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An artist’s depiction of the ‘shibboleth incident.’ Detail from art by H. de Blois, from The Bible and Its Story Taught by One Thousand Picture Lessons, vol. 3, edited by Charles F. Horne and Julius A. Bewer, 1908

The long history, and short future, of the password

Going as far back as the Bible, and as widely known as the phrase 'Open, Sesame,' passwords are a textual link to our past. But they may not be around much longer.
A slave fortress in Cape Coast, Ghana. AP Photo/Clement N'Taye

A digital archive of slave voyages details the largest forced migration in history

An online database explores the nearly 36,000 slave voyages that occurred between 1514 and 1866.
A rainbow wreath laid by defence forces at a contemporary Anzac Day service. Daniel Spellman/Defence Gay and Lesbian Information Service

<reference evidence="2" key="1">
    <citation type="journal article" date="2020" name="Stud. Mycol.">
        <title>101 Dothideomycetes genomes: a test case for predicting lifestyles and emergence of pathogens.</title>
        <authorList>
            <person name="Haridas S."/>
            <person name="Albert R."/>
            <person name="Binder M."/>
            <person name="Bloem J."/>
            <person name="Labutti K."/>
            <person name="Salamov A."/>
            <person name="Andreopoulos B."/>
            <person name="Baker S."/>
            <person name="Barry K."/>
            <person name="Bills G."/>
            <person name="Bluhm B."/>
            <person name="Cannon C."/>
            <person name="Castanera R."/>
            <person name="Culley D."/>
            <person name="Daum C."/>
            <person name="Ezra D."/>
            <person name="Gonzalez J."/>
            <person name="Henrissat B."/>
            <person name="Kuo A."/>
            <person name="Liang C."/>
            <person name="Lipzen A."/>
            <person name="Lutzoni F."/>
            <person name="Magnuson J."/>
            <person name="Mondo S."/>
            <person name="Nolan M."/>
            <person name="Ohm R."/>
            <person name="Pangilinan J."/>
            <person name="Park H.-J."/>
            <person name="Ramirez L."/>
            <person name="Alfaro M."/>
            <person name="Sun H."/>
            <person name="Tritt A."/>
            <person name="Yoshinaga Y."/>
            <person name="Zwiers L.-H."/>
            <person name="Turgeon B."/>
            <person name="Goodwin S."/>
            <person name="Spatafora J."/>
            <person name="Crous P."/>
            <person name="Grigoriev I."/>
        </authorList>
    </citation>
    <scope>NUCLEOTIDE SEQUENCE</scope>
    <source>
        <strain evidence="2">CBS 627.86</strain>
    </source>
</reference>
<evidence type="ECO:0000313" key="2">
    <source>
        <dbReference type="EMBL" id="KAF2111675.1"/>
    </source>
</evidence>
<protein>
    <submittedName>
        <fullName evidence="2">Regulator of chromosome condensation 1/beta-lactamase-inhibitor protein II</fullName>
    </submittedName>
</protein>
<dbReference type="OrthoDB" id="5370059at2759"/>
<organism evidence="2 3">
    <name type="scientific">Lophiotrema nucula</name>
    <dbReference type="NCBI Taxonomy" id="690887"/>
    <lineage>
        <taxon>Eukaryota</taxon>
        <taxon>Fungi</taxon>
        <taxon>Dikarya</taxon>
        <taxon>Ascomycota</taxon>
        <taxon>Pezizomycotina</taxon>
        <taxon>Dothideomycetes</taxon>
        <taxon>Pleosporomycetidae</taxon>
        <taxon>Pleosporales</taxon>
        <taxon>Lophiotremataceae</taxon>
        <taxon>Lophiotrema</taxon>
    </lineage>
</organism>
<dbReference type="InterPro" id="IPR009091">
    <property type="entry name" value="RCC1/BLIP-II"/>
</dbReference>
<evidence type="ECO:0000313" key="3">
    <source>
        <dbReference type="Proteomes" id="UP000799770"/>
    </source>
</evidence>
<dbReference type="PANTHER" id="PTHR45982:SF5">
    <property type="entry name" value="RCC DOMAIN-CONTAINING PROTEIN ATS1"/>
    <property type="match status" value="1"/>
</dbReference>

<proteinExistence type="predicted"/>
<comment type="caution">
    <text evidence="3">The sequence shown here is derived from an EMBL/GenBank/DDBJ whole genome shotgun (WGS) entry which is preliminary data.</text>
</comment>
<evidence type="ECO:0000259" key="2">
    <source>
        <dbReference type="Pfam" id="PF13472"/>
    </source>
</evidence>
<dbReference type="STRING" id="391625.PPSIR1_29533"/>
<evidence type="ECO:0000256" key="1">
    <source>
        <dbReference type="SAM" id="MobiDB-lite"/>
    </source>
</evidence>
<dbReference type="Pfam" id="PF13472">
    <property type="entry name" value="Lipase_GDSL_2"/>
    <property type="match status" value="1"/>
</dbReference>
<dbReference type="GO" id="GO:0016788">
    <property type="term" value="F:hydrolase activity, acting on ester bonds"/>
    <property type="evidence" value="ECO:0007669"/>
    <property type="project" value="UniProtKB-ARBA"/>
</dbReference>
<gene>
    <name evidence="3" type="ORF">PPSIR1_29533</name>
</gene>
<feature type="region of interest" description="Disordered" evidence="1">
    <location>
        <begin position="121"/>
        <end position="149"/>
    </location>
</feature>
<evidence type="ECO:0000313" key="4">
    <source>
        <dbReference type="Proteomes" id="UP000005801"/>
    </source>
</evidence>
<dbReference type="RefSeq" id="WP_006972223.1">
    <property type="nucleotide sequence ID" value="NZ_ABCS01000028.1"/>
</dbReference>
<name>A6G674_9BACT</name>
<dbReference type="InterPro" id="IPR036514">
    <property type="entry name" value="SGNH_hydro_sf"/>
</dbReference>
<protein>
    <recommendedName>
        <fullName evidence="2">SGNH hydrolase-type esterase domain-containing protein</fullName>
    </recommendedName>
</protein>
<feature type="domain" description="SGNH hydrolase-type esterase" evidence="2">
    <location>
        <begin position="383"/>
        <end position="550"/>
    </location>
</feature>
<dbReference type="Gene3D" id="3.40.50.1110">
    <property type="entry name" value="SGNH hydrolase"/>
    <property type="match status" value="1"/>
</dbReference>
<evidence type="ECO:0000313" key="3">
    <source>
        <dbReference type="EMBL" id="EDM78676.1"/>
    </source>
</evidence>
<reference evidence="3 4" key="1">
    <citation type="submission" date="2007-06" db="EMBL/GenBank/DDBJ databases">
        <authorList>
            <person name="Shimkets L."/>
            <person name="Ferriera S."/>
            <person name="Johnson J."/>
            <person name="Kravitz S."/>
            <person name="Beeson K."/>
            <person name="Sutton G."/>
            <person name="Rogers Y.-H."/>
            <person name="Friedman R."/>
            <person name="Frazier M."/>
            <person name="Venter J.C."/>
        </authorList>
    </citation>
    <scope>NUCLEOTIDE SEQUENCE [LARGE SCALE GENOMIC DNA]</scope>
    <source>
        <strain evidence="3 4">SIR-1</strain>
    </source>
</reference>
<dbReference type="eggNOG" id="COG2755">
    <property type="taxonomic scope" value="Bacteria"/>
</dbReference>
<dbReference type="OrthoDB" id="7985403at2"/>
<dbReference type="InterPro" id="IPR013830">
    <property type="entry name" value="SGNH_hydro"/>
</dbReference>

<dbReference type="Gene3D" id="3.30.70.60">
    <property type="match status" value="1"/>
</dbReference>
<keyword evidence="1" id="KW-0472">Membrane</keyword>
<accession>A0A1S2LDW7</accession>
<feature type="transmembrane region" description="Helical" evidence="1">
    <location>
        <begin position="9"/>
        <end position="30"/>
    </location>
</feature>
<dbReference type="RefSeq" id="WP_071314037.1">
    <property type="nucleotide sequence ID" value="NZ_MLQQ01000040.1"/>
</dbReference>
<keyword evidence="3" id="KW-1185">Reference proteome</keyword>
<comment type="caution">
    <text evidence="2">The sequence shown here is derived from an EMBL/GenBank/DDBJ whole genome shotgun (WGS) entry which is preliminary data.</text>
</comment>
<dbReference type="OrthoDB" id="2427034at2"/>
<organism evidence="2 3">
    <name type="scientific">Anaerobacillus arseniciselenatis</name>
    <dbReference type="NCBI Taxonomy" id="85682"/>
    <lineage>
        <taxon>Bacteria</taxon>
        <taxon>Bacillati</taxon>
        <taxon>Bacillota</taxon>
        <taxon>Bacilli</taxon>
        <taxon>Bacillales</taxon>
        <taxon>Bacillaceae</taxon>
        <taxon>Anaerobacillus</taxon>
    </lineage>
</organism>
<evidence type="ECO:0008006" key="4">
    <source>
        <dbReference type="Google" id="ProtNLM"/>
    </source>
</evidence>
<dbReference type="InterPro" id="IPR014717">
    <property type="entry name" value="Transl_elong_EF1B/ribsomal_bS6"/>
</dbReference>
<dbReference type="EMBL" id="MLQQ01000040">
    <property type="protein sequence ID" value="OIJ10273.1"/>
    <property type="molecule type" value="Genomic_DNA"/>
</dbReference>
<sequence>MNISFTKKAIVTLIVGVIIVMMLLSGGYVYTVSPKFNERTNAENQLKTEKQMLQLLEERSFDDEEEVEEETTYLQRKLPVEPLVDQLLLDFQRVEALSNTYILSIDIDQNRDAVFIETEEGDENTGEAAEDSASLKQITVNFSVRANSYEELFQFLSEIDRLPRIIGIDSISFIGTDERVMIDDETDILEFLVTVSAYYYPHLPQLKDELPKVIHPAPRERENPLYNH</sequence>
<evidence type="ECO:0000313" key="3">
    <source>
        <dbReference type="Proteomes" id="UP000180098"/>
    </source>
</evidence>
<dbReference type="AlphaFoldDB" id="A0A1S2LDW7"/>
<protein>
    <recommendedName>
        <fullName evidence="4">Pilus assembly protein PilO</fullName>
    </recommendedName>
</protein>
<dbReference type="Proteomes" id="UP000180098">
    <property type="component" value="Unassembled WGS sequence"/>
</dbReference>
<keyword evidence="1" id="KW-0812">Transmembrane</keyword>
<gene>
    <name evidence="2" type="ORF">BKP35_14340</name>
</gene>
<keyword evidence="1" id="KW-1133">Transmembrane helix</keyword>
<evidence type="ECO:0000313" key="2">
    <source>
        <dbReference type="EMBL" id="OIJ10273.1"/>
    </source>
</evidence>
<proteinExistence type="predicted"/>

Witch-hunts and surveillance: the hidden lives of queer people in the military

Until 1992, being a gay or lesbian soldier was illegal in Australia. New research is unearthing the heartbreaking stories of people who devoted their life to the military but were discharged when their sexuality was exposed.
The Navy converted to oil from coal a few years before the U.S. entered World War I, helping to solidify petroleum’s strategic status. Naval History and Heritage Command

How World War I ushered in the century of oil

Before World War I, petroleum had few practical uses, but it emerged from the war as a strategic global asset necessary for national stability and security.
The so-called ‘prison tree’: over time, myth has coalesced into a ‘fact’ for which there is no evidence. Author provided

Dark tourism, Aboriginal imprisonment and the ‘prison tree’ that wasn’t

There is no evidence to support the marketing of an ancient boab in Western Australia as a tree that once held Aboriginal prisoners. The story is a myth that elides the tree's deep significance to Indigenous people.

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